ALP in deep trouble in Western Sydney; expert
Despite the sparkle surrounding the return of Kevin Rudd, there is no indication that a sudden outburst of prime ministerial charisma will make any significant difference in the election, according to a political expert from the University of Western Sydney.
Dr David Burchell, from the UWS School of Humanities and Communication Arts, is the author of Western Horizon: Sydney’s Heartland and the Future of Australian Politics (opens in a new window) and The Prince's New Clothes: Why do Australians Dislike Their Politicians? (opens in a new window)
He says recent opinion polls showing a drop in support for the government, including in the Western Sydney seat of Lindsay, indicate how hard it will be for the government this election.
“Western Sydney has been crucial in every federal election since 2001, and Lindsay is Australia’s current bellwether seat,” Dr Burchell says.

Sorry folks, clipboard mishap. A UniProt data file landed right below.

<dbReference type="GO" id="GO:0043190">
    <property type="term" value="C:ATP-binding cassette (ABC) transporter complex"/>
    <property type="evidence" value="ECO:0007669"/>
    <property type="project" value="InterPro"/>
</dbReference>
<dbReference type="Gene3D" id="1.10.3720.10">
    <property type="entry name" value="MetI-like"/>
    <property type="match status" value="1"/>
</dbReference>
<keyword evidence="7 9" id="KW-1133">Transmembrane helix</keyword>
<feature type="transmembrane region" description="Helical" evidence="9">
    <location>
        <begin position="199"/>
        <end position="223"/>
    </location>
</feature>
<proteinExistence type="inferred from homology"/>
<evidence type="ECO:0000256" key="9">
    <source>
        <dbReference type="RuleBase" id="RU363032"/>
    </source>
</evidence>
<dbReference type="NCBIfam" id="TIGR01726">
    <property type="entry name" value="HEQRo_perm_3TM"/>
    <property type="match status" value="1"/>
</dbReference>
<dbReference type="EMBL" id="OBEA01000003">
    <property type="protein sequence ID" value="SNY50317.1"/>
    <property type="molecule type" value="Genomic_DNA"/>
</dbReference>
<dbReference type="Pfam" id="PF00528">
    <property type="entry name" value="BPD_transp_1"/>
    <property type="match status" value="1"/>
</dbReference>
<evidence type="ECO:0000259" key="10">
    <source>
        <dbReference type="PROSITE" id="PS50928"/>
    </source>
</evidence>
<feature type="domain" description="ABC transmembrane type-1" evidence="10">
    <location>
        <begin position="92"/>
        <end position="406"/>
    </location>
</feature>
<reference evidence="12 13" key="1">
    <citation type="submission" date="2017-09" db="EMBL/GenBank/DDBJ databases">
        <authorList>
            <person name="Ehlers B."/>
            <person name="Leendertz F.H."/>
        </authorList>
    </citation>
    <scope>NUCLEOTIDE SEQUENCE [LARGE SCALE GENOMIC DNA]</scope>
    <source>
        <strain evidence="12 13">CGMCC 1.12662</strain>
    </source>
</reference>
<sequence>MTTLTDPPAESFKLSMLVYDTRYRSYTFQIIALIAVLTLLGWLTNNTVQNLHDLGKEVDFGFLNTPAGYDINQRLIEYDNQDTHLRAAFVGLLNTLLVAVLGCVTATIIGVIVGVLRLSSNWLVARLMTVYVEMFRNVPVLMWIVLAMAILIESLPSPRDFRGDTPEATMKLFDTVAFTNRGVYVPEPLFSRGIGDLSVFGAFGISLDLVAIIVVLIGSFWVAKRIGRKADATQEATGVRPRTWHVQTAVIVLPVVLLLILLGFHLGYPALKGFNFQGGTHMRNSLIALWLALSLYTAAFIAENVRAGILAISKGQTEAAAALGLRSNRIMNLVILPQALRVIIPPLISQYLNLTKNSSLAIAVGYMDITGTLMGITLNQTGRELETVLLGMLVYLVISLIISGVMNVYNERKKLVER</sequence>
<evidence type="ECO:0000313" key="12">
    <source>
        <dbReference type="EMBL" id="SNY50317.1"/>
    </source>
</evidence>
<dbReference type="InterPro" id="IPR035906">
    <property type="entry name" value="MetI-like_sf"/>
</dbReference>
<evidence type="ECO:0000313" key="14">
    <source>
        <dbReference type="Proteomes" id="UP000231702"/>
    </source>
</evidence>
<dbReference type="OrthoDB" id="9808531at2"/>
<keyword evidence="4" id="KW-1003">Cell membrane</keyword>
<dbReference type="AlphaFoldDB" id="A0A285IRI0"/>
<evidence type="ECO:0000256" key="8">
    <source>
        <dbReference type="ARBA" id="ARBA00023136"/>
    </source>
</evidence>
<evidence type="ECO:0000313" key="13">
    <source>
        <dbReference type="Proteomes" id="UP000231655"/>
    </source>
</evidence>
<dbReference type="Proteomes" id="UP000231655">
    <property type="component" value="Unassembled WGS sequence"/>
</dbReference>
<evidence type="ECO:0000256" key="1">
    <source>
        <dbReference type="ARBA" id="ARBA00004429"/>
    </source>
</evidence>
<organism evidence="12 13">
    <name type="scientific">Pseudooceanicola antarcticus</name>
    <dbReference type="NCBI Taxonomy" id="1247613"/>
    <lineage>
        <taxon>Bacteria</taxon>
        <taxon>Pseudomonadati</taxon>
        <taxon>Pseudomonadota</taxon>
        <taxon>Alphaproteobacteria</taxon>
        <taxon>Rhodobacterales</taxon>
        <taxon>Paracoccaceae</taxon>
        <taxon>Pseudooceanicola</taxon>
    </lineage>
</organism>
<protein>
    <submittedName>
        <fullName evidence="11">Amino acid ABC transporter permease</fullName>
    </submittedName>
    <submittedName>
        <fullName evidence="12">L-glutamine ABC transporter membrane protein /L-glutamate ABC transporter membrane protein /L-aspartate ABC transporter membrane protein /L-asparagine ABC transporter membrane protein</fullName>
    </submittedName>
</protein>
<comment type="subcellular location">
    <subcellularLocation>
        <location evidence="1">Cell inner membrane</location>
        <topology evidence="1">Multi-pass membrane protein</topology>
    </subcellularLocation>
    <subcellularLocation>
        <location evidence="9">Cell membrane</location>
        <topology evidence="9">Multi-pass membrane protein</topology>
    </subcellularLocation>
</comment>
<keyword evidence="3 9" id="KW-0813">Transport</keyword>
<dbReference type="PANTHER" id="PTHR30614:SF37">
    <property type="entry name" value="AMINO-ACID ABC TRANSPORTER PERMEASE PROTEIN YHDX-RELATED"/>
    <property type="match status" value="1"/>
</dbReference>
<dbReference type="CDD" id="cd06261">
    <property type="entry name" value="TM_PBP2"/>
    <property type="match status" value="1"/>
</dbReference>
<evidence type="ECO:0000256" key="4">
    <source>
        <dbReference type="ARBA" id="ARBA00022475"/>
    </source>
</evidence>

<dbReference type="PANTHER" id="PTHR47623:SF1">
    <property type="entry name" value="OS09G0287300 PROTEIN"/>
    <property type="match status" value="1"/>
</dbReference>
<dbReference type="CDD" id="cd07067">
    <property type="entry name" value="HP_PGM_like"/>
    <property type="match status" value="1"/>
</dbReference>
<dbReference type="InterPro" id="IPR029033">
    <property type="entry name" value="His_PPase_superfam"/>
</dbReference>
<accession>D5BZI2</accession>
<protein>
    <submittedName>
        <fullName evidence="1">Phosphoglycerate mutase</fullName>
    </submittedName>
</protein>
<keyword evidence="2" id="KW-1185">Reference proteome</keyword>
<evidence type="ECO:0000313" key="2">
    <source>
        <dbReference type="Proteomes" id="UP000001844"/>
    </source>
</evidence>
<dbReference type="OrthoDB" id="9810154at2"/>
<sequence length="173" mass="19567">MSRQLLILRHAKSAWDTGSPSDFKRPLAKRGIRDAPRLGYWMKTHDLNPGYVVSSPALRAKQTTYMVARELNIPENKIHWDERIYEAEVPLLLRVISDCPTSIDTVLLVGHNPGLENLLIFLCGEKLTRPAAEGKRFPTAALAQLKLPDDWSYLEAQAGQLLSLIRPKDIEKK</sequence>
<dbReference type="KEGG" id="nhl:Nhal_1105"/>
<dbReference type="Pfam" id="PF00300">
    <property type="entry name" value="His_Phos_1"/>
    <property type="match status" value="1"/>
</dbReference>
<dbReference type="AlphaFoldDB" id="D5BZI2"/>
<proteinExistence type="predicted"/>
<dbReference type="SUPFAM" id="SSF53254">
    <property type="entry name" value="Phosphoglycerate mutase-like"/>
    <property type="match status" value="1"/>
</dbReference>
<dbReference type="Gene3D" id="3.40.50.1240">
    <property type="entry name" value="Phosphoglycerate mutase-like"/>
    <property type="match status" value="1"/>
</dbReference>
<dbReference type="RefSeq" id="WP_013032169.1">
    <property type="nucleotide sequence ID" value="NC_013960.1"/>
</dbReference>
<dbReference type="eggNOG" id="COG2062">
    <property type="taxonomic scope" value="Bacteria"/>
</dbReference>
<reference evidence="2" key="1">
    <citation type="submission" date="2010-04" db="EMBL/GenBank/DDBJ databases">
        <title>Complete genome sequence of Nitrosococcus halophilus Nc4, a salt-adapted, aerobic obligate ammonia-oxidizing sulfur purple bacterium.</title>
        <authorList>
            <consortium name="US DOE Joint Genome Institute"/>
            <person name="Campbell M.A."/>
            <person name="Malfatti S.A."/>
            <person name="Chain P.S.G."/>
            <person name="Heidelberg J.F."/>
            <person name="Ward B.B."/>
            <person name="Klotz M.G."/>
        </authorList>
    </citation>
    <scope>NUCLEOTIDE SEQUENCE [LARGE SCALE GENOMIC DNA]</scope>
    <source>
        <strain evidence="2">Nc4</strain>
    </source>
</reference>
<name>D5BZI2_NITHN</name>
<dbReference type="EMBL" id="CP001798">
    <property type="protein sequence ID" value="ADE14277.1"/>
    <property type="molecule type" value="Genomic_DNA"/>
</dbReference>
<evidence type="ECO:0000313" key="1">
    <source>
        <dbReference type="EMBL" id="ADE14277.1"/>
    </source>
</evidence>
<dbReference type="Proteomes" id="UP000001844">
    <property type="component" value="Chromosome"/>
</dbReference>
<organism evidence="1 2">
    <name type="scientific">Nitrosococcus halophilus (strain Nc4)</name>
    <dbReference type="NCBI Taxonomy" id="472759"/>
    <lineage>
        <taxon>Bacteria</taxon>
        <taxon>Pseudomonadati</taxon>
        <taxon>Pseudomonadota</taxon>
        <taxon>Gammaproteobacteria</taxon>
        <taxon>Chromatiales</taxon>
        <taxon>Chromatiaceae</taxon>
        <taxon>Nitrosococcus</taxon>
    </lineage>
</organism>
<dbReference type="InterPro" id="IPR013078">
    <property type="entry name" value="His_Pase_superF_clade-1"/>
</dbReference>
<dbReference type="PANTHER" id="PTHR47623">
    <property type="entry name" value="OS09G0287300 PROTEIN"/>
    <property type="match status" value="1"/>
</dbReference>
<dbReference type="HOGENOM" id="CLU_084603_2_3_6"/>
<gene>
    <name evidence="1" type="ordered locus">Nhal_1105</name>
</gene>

“All the signs are that the ALP is in an irrecoverable position there.”
Dr Burchell says the return of Kevin Rudd as Prime Minister has not had the effect imagined by his backers.
“People had a curious nostalgia for Mr Rudd, because a kind of collective memory failure led many people to imagine that things got worse for Labor only after he left,” he says.
“But what they see now is not the fantasy Mr Rudd has cultivated subsequent to his removal.”
Dr Burchell says Kevin Rudd is now facing the same problems as his predecessor.
“Julia Gillard had become unpopular in Western Sydney chiefly because she had come to personify voters’ frustrations with the government’s limited authority and faltering competence,” he says.
“If Labor figures imagined Mr Rudd could heal those wounds by his personal touch, they are about to be disappointed.”
“The proposed Papua New Guinea solution to the asylum-seeker problem looks too much like a short-term fix designed to run for the course of an election campaign, and other daily announcements look improvised and implausible," says Dr Burchell.
20 August 2013